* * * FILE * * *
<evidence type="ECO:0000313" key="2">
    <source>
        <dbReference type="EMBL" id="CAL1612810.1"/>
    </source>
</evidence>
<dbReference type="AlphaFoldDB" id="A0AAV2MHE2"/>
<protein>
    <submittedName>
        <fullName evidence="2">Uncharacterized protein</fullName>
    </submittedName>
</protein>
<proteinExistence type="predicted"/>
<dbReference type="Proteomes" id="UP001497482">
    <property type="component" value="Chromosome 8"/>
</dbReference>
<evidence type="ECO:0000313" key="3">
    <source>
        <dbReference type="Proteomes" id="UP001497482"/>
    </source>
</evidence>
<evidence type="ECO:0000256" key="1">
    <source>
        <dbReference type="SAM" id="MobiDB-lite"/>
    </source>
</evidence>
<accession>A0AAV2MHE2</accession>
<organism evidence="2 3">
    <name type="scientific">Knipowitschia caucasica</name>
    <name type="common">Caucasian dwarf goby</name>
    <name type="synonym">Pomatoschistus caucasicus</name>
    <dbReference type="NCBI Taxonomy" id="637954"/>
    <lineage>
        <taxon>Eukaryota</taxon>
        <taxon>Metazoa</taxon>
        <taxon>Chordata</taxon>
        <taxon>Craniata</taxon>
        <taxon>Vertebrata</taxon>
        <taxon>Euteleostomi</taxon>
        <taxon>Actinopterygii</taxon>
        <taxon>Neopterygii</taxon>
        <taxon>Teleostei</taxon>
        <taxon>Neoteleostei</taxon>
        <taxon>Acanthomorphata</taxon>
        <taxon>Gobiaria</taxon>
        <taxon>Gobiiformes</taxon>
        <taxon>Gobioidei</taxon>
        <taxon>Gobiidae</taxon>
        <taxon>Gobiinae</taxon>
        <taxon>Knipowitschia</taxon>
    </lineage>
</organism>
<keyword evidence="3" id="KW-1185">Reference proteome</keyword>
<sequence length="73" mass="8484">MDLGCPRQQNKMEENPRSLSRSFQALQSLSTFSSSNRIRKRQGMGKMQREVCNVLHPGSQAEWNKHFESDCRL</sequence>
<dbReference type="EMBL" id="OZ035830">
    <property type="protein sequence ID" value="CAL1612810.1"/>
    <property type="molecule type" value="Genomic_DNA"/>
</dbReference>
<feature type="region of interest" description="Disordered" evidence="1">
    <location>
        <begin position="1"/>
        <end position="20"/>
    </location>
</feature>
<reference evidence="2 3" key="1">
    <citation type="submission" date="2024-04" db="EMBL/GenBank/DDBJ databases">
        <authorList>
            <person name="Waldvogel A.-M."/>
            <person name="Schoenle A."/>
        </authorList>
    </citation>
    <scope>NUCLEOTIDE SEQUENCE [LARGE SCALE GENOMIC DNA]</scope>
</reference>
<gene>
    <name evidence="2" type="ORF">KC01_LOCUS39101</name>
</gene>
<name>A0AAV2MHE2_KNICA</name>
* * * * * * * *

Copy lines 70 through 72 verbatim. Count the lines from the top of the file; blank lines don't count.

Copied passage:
    </citation>
    <scope>NUCLEOTIDE SEQUENCE [LARGE SCALE GENOMIC DNA]</scope>
</reference>